There are versions in Kipling’s handwriting in Notebooks I and 3, both dated 16 February 1882.
See Andrew Rutherford pp. 24-28 for details of the Notebooks and Sundry Phansies.
The poem has the fourteen lines of a sonnet, but the rhyme scheme is irregular. It describes a powerful man who, though unarmed, can overcome anyone anywhere, and from whom it is impossible to hide. In the last couplet he is revealed to be a god. Is he perhaps, the God of Love ?
For over 2000 years poets have claimed Love to be all-powerful, ever since Virgil wrote in his Eclogues in 37 B.C. that “Omnia vincit Amor” – Love conquers all. It was a theme that greatly preccupied the young Kipling in his teenage years. Notes on the Text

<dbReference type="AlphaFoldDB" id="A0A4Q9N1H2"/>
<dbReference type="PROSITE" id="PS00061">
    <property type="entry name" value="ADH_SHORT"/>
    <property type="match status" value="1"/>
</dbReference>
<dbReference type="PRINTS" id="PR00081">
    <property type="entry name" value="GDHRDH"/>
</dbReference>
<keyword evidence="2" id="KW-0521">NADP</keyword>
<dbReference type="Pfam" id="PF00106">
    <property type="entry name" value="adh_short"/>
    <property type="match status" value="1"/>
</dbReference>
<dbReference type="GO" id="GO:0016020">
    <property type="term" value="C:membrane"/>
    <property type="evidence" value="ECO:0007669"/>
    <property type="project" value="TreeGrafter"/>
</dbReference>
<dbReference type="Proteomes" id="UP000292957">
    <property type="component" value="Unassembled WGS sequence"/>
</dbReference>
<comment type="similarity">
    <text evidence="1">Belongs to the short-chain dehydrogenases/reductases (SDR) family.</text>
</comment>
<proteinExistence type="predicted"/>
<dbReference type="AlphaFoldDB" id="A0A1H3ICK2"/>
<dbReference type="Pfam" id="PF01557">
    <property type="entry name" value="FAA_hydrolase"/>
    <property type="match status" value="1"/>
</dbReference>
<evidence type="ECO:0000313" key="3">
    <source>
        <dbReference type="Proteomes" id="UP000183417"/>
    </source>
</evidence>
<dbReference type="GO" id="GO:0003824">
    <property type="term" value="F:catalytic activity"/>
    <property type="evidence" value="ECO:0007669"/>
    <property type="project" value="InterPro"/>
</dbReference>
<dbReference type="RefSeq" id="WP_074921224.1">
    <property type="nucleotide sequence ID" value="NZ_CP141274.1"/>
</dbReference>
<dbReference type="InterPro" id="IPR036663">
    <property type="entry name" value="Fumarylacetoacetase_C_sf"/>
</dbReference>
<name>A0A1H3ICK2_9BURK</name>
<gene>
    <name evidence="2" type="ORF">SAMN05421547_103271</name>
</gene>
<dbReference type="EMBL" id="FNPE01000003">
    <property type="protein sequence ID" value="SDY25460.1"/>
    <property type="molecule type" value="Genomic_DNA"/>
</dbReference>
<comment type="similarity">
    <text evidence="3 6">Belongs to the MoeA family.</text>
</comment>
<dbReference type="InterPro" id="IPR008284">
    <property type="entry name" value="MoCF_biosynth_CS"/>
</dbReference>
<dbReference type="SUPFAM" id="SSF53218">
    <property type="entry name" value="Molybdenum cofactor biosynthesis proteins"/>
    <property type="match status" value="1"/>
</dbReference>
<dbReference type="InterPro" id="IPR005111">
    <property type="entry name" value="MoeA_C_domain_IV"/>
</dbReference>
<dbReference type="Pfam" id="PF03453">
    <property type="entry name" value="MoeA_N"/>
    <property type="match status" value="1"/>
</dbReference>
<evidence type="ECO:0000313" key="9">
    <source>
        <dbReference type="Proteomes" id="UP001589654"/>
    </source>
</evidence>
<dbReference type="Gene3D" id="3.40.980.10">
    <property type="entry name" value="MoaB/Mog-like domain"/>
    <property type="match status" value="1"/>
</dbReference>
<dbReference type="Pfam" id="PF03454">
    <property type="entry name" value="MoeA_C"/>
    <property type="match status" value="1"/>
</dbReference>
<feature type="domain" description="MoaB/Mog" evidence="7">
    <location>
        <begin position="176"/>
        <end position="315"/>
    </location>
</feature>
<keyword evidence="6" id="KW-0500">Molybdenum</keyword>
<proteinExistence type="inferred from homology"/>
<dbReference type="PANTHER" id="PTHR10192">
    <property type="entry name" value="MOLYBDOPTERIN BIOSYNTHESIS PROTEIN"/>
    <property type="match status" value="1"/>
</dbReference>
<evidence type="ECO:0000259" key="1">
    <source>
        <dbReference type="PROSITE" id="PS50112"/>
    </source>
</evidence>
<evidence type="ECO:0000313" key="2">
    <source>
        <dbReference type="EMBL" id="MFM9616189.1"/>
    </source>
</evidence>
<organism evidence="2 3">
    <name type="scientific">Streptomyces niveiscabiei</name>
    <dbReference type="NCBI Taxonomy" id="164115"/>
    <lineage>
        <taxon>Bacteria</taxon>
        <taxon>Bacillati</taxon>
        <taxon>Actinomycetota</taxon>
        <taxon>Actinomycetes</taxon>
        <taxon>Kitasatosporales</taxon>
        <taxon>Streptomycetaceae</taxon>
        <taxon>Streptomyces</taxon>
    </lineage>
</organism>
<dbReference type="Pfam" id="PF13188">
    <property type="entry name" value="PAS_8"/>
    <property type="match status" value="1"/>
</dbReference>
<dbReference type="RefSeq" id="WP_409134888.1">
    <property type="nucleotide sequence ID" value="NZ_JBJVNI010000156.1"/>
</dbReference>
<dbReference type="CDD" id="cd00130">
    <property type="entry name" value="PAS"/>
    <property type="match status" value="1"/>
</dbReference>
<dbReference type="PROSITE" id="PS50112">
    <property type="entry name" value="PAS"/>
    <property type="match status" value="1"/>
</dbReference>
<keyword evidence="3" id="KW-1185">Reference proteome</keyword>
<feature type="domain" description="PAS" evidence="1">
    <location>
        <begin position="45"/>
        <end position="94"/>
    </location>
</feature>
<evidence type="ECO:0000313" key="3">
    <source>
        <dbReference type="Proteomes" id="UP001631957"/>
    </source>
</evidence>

[Line 6] there be none so strong to lay him low there is no-one strong enough to overcome him.
[Line 14] fleeting an interesting choice of adjective. It can mean “gliding swiftly away”, but more often carries the meaning “brief, transient”, appropriate to an unhappy love affair.
©Philip Holberton 2019 All rights reserved